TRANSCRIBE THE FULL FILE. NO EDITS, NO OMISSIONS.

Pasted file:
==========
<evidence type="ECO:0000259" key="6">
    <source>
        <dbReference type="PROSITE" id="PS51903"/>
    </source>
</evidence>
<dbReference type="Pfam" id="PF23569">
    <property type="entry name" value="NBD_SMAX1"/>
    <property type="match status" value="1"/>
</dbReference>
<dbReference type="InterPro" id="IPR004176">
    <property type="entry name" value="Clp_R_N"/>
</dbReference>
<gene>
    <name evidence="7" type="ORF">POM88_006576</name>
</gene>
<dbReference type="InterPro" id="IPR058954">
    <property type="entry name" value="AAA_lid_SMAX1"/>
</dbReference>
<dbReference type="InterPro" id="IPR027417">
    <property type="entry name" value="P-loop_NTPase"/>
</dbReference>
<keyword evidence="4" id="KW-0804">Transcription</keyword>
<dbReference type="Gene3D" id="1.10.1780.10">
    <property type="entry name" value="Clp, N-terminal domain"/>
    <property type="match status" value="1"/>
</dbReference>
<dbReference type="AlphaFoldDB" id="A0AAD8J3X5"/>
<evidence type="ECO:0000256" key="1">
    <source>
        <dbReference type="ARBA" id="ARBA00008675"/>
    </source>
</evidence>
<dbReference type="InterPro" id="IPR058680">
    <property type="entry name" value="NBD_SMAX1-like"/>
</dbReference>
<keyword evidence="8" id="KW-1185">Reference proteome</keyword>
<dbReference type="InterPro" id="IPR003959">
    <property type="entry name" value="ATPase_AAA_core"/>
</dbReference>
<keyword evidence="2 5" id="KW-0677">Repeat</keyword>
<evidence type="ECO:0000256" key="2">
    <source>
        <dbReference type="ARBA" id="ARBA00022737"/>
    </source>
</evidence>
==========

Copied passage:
<evidence type="ECO:0000259" key="6">
    <source>
        <dbReference type="PROSITE" id="PS51903"/>
    </source>
</evidence>
<dbReference type="Pfam" id="PF23569">
    <property type="entry name" value="NBD_SMAX1"/>
    <property type="match status" value="1"/>
</dbReference>
<dbReference type="InterPro" id="IPR004176">
    <property type="entry name" value="Clp_R_N"/>
</dbReference>
<gene>
    <name evidence="7" type="ORF">POM88_006576</name>
</gene>
<dbReference type="InterPro" id="IPR058954">
    <property type="entry name" value="AAA_lid_SMAX1"/>
</dbReference>
<dbReference type="InterPro" id="IPR027417">
    <property type="entry name" value="P-loop_NTPase"/>
</dbReference>
<keyword evidence="4" id="KW-0804">Transcription</keyword>
<dbReference type="Gene3D" id="1.10.1780.10">
    <property type="entry name" value="Clp, N-terminal domain"/>
    <property type="match status" value="1"/>
</dbReference>
<dbReference type="AlphaFoldDB" id="A0AAD8J3X5"/>
<evidence type="ECO:0000256" key="1">
    <source>
        <dbReference type="ARBA" id="ARBA00008675"/>
    </source>
</evidence>
<dbReference type="InterPro" id="IPR058680">
    <property type="entry name" value="NBD_SMAX1-like"/>
</dbReference>
<keyword evidence="8" id="KW-1185">Reference proteome</keyword>
<dbReference type="InterPro" id="IPR003959">
    <property type="entry name" value="ATPase_AAA_core"/>
</dbReference>
<keyword evidence="2 5" id="KW-0677">Repeat</keyword>
<evidence type="ECO:0000256" key="2">
    <source>
        <dbReference type="ARBA" id="ARBA00022737"/>
    </source>
</evidence>